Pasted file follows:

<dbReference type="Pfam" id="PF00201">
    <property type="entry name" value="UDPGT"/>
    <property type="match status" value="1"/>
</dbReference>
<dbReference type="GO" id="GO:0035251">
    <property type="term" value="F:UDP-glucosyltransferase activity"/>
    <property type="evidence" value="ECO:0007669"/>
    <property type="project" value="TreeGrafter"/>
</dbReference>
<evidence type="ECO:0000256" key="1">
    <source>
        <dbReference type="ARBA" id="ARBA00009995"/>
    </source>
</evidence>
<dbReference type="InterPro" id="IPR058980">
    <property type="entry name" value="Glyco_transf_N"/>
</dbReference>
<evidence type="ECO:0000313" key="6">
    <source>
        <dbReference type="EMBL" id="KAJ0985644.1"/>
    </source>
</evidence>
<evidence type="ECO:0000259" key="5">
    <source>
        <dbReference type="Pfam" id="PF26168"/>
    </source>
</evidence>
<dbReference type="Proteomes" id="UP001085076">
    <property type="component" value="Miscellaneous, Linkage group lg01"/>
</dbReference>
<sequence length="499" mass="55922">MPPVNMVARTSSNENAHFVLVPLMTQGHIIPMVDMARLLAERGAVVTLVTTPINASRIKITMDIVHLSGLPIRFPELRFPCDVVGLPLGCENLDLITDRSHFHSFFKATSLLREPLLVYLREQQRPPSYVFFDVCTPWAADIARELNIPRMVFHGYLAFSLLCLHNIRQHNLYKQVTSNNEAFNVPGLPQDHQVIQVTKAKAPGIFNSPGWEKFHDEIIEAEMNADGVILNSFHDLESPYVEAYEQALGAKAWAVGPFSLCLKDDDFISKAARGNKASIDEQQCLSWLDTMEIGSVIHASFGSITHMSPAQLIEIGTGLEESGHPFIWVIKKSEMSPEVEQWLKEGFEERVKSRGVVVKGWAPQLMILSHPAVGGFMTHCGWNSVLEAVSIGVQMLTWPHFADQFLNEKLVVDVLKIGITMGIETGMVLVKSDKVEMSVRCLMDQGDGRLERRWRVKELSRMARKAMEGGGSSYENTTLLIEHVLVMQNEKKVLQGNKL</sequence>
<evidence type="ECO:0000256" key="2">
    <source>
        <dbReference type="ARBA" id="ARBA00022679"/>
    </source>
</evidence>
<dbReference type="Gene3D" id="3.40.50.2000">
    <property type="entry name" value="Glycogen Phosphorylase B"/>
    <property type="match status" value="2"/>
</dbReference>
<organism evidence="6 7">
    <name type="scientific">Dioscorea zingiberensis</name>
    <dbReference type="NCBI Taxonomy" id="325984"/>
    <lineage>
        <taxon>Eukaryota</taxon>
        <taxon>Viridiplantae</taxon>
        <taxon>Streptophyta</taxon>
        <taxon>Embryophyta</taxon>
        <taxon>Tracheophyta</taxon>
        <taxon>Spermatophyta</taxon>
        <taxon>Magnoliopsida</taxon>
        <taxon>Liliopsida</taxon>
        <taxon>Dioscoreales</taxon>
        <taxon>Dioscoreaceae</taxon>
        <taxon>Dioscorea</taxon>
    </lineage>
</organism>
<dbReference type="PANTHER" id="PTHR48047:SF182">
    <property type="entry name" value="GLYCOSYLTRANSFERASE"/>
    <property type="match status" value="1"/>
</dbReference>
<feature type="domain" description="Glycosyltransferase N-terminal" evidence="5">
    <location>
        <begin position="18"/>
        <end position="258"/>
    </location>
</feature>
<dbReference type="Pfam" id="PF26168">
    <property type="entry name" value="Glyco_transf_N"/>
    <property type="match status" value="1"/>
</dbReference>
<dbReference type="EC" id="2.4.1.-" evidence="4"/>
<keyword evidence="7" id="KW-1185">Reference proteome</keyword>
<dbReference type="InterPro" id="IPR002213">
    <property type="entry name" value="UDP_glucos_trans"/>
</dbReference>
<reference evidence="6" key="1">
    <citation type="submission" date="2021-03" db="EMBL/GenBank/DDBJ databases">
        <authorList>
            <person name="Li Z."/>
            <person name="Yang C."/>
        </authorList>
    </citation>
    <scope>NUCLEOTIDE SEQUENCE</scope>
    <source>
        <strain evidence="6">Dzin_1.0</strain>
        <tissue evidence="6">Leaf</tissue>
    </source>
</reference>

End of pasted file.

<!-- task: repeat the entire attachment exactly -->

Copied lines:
<dbReference type="Pfam" id="PF00201">
    <property type="entry name" value="UDPGT"/>
    <property type="match status" value="1"/>
</dbReference>
<dbReference type="GO" id="GO:0035251">
    <property type="term" value="F:UDP-glucosyltransferase activity"/>
    <property type="evidence" value="ECO:0007669"/>
    <property type="project" value="TreeGrafter"/>
</dbReference>
<evidence type="ECO:0000256" key="1">
    <source>
        <dbReference type="ARBA" id="ARBA00009995"/>
    </source>
</evidence>
<dbReference type="InterPro" id="IPR058980">
    <property type="entry name" value="Glyco_transf_N"/>
</dbReference>
<evidence type="ECO:0000313" key="6">
    <source>
        <dbReference type="EMBL" id="KAJ0985644.1"/>
    </source>
</evidence>
<evidence type="ECO:0000259" key="5">
    <source>
        <dbReference type="Pfam" id="PF26168"/>
    </source>
</evidence>
<dbReference type="Proteomes" id="UP001085076">
    <property type="component" value="Miscellaneous, Linkage group lg01"/>
</dbReference>
<sequence length="499" mass="55922">MPPVNMVARTSSNENAHFVLVPLMTQGHIIPMVDMARLLAERGAVVTLVTTPINASRIKITMDIVHLSGLPIRFPELRFPCDVVGLPLGCENLDLITDRSHFHSFFKATSLLREPLLVYLREQQRPPSYVFFDVCTPWAADIARELNIPRMVFHGYLAFSLLCLHNIRQHNLYKQVTSNNEAFNVPGLPQDHQVIQVTKAKAPGIFNSPGWEKFHDEIIEAEMNADGVILNSFHDLESPYVEAYEQALGAKAWAVGPFSLCLKDDDFISKAARGNKASIDEQQCLSWLDTMEIGSVIHASFGSITHMSPAQLIEIGTGLEESGHPFIWVIKKSEMSPEVEQWLKEGFEERVKSRGVVVKGWAPQLMILSHPAVGGFMTHCGWNSVLEAVSIGVQMLTWPHFADQFLNEKLVVDVLKIGITMGIETGMVLVKSDKVEMSVRCLMDQGDGRLERRWRVKELSRMARKAMEGGGSSYENTTLLIEHVLVMQNEKKVLQGNKL</sequence>
<evidence type="ECO:0000256" key="2">
    <source>
        <dbReference type="ARBA" id="ARBA00022679"/>
    </source>
</evidence>
<dbReference type="Gene3D" id="3.40.50.2000">
    <property type="entry name" value="Glycogen Phosphorylase B"/>
    <property type="match status" value="2"/>
</dbReference>
<organism evidence="6 7">
    <name type="scientific">Dioscorea zingiberensis</name>
    <dbReference type="NCBI Taxonomy" id="325984"/>
    <lineage>
        <taxon>Eukaryota</taxon>
        <taxon>Viridiplantae</taxon>
        <taxon>Streptophyta</taxon>
        <taxon>Embryophyta</taxon>
        <taxon>Tracheophyta</taxon>
        <taxon>Spermatophyta</taxon>
        <taxon>Magnoliopsida</taxon>
        <taxon>Liliopsida</taxon>
        <taxon>Dioscoreales</taxon>
        <taxon>Dioscoreaceae</taxon>
        <taxon>Dioscorea</taxon>
    </lineage>
</organism>
<dbReference type="PANTHER" id="PTHR48047:SF182">
    <property type="entry name" value="GLYCOSYLTRANSFERASE"/>
    <property type="match status" value="1"/>
</dbReference>
<feature type="domain" description="Glycosyltransferase N-terminal" evidence="5">
    <location>
        <begin position="18"/>
        <end position="258"/>
    </location>
</feature>
<dbReference type="Pfam" id="PF26168">
    <property type="entry name" value="Glyco_transf_N"/>
    <property type="match status" value="1"/>
</dbReference>
<dbReference type="EC" id="2.4.1.-" evidence="4"/>
<keyword evidence="7" id="KW-1185">Reference proteome</keyword>
<dbReference type="InterPro" id="IPR002213">
    <property type="entry name" value="UDP_glucos_trans"/>
</dbReference>
<reference evidence="6" key="1">
    <citation type="submission" date="2021-03" db="EMBL/GenBank/DDBJ databases">
        <authorList>
            <person name="Li Z."/>
            <person name="Yang C."/>
        </authorList>
    </citation>
    <scope>NUCLEOTIDE SEQUENCE</scope>
    <source>
        <strain evidence="6">Dzin_1.0</strain>
        <tissue evidence="6">Leaf</tissue>
    </source>
</reference>